On Friday morning, Swedish daughters everywhere will be rising early to serve their families strong coffee and warm saffron buns.
They'll wear a wreath of candles on their heads and as the family gathers, they'll sing carols together (my favorite part). Through the day, they'll look for opportunities to do small acts of kindness and gather for parties and festivities.
It's Santa Lucia Day, a Swedish celebration of light on one of the darkest days of the year and one my absolutely favorite parts of the Christmas season.
Santa Lucia Day is celebrated every December 13 and you can read more about the traditions surrounding Santa Lucia Day here.
And whether or not you make traditional saffron buns for the celebration or not, or whether you make these particular saffron buns for Santa Lucia Day or not, may you find ample opportunity to live generously and may you enjoy these delicious sweet rolls whenever it suits your fancy.
Oh, and by the way – these buns go very nicely with glögg, the Swedish mulled wine that brings cheer and warmth in the depths of winter. Perhaps the pairing would go well on Christmas Day or in a quiet New Year's Eve celebration!
Sourdough Santa Lucia Buns
This produces one of the most gorgeous, soft doughs I've ever worked with, but the buns themselves will dry out quickly if left uncovered. Store leftover buns at room temperature in an air-tight container.
Yes, as usual, I am mixing volume and weight measures! I prefer volume measures, as they are far easier for most home cooks (myself included), but I do include weight measures for the ingredients that can vary greatly when measured by volume. The saffron is given by weight because it's universally sold that way and it's nearly impossible to measure it by volume due to its threads.
(P.S. If you love saffron, feel free to double the amount in this recipe, but just remember that the more saffron there is, the quicker they'll dry out if not stored in an air-tight container.)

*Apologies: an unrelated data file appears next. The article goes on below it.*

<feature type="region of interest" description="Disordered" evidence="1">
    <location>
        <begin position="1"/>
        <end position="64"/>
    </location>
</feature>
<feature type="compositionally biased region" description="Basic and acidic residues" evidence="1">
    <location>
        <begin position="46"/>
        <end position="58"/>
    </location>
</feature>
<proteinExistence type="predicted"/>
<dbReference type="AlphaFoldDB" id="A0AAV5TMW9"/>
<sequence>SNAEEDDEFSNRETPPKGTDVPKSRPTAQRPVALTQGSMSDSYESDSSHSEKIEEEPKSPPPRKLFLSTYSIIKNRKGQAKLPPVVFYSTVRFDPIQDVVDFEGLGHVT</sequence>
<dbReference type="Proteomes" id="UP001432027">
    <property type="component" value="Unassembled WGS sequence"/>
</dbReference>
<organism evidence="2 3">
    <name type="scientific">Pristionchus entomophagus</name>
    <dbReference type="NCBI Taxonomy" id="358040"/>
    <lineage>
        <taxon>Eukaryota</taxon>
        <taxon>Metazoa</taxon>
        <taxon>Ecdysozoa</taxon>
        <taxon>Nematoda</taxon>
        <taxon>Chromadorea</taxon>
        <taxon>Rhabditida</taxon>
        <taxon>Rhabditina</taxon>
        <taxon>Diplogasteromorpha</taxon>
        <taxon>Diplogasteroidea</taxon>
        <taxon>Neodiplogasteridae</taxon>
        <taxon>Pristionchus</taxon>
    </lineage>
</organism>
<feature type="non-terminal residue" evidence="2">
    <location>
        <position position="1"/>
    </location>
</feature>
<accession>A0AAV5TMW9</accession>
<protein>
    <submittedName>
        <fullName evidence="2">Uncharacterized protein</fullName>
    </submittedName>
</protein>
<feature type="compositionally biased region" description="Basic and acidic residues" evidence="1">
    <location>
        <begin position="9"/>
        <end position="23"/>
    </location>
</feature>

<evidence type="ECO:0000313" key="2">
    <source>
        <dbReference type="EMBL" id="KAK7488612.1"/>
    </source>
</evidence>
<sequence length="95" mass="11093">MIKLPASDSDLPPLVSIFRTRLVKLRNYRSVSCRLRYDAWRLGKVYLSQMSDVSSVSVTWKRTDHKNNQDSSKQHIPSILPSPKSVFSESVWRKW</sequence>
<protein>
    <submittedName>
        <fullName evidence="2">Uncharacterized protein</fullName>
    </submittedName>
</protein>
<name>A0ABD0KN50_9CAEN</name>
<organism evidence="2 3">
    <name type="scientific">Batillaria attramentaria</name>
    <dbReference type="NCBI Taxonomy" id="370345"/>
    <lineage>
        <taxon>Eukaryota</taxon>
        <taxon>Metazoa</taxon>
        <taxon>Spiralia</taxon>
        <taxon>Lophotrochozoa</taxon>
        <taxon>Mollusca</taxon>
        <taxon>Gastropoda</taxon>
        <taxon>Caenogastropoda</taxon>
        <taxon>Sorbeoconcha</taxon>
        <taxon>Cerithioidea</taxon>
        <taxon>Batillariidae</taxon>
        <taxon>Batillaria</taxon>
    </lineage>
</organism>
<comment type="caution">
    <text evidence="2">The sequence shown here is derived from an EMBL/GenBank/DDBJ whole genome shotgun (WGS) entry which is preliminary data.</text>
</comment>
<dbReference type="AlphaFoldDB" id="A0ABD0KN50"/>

- 2 cups whole milk
- 1 gram saffron
- 500 grams (~2 cups) sourdough starter
- 225 grams (~1 cup) plain yogurt or ricotta
- 3/4 cup honey
- 1/2 teaspoon sea salt
- 1.125 kg (~7 cups) all-purpose flour or white whole wheat flour
- 90 grams (~1 stick) butter, at room temperature and cut into 8-9 pieces
- 2 eggs, beaten (for egg wash)
- Place the milk and saffron in a small saucepan and heat gently over medium-low heat until steaming. Remove from heat and let cool until still warm but your pinky finger can be held in the mixture comfortably.
- Meanwhile, combine the sourdough starter, yogurt, honey, and salt in a large mixing bowl or the bowl of an electric mixer fitted with the dough hook. Stir until loosely mixed.
- Add the saffron and milk mixture, then with the motor running on "low" (or bit by bit by hand), slowly add the flour. Mix and knead until the dough is very elastic, about 10 minutes.
- With the motor still running, add in the butter one piece at a time, kneading between each addition to make sure the butter is fully incorporated.
- Continue to knead, either with the mixer or by hand, until the dough is very elastic and just slightly sticky, about 10-15 minutes.
- Cover and let rise for 45 minutes, then scrape onto a lightly floured work surface.
- Divide into 36 pieces, then roll each piece into a 12-inch snake. (Cover the other pieces while you're working to keep them from drying out.)
- Shape each bun by rolling each end of the snake toward the center, rolling each end in opposite directions. (See photos for a visual.)
- Place shaped buns on buttered or parchment-lined baking sheets, then cover and let rise 30 minutes. Preheat oven to 425F.
- Brush with the egg wash, then bake for 5-10 minutes. Keep a very close eye on these buns, as they brown (and burn) very quickly.
- Remove from the baking sheets immediately and let cool on wire cooling racks.
- To bake these first thing in the morning, you may place the rolled buns into the refrigerator overnight. Let the buns sit at room temperature while the oven preheats and reduce the baking temperature to 400F.
Shaping the buns